By Corinne Lea
“When the going gets tough, the tough reinvent.”
In January 2021, after yet another Monday press briefing with Dr. Bonnie Henry announcing that B.C. theatres would remain closed indefinitely, I hit rock bottom. As the owner of Vancouver’s indie Rio Theatre, I was overwhelmed with frustration and sadness. So I decided—Fuck it!! Let’s become a sports bar.
At the time, bars and restaurants were open for business but theatres had been ordered closed even though they are much less of a risk. Theatres have much more space for people to spread out, with high ceilings and better ventilation, and they also have much less socializing than bars. But if we wanted to stay open we needed to pivot and I was ready to become whatever the health authorities would allow.
When we announced our sports bar pivot to the world our marquee said, “SCREW THE ARTS—WE’RE A SPORTS BAR NOW”, and it went viral in all the news media. Most people got the joke but some people took it too literally and wanted to know why we had turned our backs on the arts. To which I explained—"if you can’t beat 'em, join 'em!"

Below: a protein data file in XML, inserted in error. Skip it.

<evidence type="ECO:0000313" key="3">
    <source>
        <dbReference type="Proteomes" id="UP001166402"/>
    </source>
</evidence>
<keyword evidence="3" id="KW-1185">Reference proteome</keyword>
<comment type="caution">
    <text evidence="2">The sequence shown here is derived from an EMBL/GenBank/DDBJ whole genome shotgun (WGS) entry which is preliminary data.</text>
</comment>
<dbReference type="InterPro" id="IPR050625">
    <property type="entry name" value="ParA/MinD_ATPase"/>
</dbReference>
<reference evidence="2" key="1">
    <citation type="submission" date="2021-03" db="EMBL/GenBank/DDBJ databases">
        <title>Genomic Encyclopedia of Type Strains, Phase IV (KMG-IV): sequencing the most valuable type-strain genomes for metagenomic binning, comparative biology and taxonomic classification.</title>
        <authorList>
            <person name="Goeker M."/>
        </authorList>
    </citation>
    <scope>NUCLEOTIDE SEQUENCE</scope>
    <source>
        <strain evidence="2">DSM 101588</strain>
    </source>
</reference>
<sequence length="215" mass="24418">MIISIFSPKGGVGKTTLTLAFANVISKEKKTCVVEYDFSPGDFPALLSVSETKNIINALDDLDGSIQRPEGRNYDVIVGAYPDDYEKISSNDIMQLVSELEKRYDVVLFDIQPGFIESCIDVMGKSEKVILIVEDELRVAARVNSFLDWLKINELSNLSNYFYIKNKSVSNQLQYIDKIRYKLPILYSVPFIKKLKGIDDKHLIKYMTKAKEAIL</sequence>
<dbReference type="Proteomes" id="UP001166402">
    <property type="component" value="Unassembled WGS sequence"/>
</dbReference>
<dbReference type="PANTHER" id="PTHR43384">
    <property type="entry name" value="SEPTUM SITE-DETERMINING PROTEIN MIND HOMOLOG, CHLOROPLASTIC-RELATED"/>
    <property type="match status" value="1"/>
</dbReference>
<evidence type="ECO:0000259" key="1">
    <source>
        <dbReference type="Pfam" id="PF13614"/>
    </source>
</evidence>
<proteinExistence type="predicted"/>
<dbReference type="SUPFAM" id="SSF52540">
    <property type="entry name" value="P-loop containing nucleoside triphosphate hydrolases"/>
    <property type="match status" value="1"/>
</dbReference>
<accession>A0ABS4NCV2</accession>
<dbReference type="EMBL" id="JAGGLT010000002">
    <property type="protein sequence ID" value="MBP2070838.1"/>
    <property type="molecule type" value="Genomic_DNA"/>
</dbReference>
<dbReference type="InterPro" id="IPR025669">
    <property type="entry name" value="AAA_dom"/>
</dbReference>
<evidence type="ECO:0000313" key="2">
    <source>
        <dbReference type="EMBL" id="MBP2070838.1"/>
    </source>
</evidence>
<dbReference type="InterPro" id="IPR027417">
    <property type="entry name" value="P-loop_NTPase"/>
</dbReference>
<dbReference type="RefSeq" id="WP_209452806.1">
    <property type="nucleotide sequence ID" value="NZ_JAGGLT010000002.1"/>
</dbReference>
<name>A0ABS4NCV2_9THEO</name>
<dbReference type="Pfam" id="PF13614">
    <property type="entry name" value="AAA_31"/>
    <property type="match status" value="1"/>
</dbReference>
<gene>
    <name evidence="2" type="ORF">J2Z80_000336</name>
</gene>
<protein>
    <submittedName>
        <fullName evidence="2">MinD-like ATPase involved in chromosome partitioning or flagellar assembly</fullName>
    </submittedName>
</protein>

We didn’t want to be a sports bar; we were just trying to draw attention to the fact that the arts have been getting screwed for this entire pandemic. And if we had to become jocks just to stay open, we’d do whatever it takes to save the Rio. Ironically at the time, I had no idea that our success as a sports bar would involve drag queens, but as RuPaul says, “When the going gets tough, the tough reinvent.”
Our temporary pivot was part protest and part survival. But we still managed to find a way to be creative. At the Rio we love any excuse to dress up in costumes, so all our film-nerd staff put on sports uniforms even though they have no idea who any of the teams are and they had never heard of Tom Brady! The Rio fans were also super supportive, dressing up in their sports jerseys and fun costumes, coming out to games whether they were sports fans or not. The whole experience felt like performance art.
When we were trying to find all the sporting events we could play on the big screen, that’s when it occurred to me: RuPaul’s Drag Race is a sport, right??!! While looking at the schedule for the NHL, NFL, NBA, and UFC, we thought why not drag racing? I couldn’t wait for health authorities to tell us RuPaul’s Drag Race wasn’t a sport. Have you seen how fierce these queens compete on the runway? Especially in high-heels and a corset? And how about those death drops while they lip-sync for their life?